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    Iberian Ancient DNA on the works

    So the ISBA 2018 has blessed us with great new prospective studies for those of us with an interest in Iberian genetics.

    The genetic history of the Iberian Peninsula over the last 8000 years

    I. Olalde1, N. Rohland1, S. Mallick1,2,3, N. Patterson2, M. Allentoft4, K. Kristiansen5, K. G. Sjögren5, R. Pinhasi6, C. Lalueza-Fox7D. Reich1,2,3

    The Iberian Peninsula, lying on the southwestern corner of Europe, provides an excellent opportunity to assess the final impact of population movements entering the continent from the east and to study prehistoric and historic connections with North Africa. Previous studies have addressed the population history of Iberia using ancient genomes, but the final steps leading to the formation of the modern Iberian gene pool during the last 4000 years remain largely unexplored. Here we report genome-wide data from 153 ancient individuals from Iberia, more than doubling the number of available genomes from this region and providing the most comprehensive genetic transect of any region in the world during the last 8000 years. We find that Mesolithic hunter-gatherers dated to the last centuries before the arrival of farmers showed an increased genetic affinity to central European hunter-gatherers, as compared to earlier individuals. During the third millennium BCE, Iberia received newcomers from south and north. The presence of one individual with a North African origin in central Iberia demonstrates early sporadic contacts across the strait of Gibraltar. Beginning ~2500 BCE, the arrival of individuals with steppe-related ancestry had a rapid and widespread genetic impact, with Bronze Age populations deriving ~40% of their autosomal ancestry and 100% of their Y-chromosomes from these migrants. During the later Iron Age, the first genome-wide data from ancient non-Indo-European speakers showed that they were similar to contemporaneous Indo-European speakers and derived most of their ancestry from the earlier Bronze Age substratum.With the exception of Basques, who remain broadly similar to Iron Age populations, during the last 2500 years Iberian populations were affected by additional gene-flow from the Central/Eastern Mediterranean region, probably associated to the Roman conquest, and from North Africa during the Moorish conquest but also in earlier periods, probably related to the Phoenician-Punic colonization of Southern Iberia.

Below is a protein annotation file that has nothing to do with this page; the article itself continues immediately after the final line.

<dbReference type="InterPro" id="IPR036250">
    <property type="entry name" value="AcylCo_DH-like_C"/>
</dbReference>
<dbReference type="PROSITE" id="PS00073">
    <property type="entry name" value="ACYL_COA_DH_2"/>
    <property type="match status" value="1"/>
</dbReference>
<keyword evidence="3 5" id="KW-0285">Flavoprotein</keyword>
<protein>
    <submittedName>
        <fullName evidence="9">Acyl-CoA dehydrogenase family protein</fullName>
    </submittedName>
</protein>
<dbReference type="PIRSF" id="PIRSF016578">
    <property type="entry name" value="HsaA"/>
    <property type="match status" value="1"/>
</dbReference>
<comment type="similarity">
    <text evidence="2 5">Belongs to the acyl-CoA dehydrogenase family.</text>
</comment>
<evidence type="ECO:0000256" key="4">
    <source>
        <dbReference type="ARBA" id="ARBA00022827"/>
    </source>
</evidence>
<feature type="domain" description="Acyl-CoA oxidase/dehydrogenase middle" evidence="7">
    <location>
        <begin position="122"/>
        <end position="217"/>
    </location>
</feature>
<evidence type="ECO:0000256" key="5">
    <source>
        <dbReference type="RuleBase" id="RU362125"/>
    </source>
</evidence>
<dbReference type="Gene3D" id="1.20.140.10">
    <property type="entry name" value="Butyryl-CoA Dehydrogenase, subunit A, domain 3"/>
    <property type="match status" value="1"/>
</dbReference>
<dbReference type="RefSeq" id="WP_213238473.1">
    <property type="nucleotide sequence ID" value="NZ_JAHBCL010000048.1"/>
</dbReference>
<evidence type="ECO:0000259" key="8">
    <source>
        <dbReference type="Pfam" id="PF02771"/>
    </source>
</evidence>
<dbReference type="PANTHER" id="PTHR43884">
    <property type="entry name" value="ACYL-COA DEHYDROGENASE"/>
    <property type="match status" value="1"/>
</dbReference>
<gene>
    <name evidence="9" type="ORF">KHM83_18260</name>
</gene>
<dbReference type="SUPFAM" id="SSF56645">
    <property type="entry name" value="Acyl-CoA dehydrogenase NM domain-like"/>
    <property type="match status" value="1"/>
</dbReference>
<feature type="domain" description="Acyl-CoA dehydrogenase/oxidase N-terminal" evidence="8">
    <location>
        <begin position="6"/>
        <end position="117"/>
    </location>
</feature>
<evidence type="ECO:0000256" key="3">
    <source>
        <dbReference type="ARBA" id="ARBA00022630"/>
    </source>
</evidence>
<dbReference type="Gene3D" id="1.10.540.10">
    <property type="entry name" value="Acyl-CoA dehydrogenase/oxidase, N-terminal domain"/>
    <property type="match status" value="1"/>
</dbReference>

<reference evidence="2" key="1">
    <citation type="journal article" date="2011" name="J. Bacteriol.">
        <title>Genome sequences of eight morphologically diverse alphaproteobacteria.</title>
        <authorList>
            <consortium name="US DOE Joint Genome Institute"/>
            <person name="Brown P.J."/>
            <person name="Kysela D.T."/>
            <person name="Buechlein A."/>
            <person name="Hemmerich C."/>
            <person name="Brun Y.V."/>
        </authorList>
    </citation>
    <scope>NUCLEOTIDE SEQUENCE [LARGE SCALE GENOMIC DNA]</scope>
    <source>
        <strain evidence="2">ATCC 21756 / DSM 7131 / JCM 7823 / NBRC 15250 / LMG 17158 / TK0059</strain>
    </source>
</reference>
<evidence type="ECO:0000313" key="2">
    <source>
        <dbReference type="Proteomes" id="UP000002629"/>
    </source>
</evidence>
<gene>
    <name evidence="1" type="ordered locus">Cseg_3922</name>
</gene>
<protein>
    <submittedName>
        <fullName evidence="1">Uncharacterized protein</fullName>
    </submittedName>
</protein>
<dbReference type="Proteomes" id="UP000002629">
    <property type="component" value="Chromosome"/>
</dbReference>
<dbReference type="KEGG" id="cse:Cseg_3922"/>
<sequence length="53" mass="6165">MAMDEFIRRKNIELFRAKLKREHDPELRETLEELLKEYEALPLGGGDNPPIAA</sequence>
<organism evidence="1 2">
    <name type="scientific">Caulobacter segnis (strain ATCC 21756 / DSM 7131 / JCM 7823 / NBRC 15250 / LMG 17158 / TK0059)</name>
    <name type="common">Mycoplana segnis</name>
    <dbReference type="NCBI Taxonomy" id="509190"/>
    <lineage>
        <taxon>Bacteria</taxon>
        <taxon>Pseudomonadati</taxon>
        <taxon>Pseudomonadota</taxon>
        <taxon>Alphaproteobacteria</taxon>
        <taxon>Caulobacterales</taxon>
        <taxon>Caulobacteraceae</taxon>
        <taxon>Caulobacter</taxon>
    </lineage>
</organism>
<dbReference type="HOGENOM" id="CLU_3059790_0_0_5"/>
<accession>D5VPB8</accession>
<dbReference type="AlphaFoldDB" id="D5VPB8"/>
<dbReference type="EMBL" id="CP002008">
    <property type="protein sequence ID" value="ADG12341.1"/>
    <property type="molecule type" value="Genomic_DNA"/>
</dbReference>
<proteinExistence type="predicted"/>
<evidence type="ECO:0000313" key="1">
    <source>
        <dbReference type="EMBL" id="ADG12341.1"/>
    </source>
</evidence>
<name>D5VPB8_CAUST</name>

So it seems there was a population structure in the Iberian peninsula as it pertains to the Hunter Gatherer populations, this other abstract appears to support that notion.

    The Neolithic transition in the Iberian Peninsula – reviewing an old question from new laboratory and computational approaches

    G. Gonzalez-Fortes1, F. Tassi1, E. Trucchi1, A. Grandal D'Anglade2, J. Paijmans3, K. Henneberger3, C. Barroso1, A. Bettencourt4R. Fabregas4, A. Lombera4, M. Hofreiter3, G. Barbujani1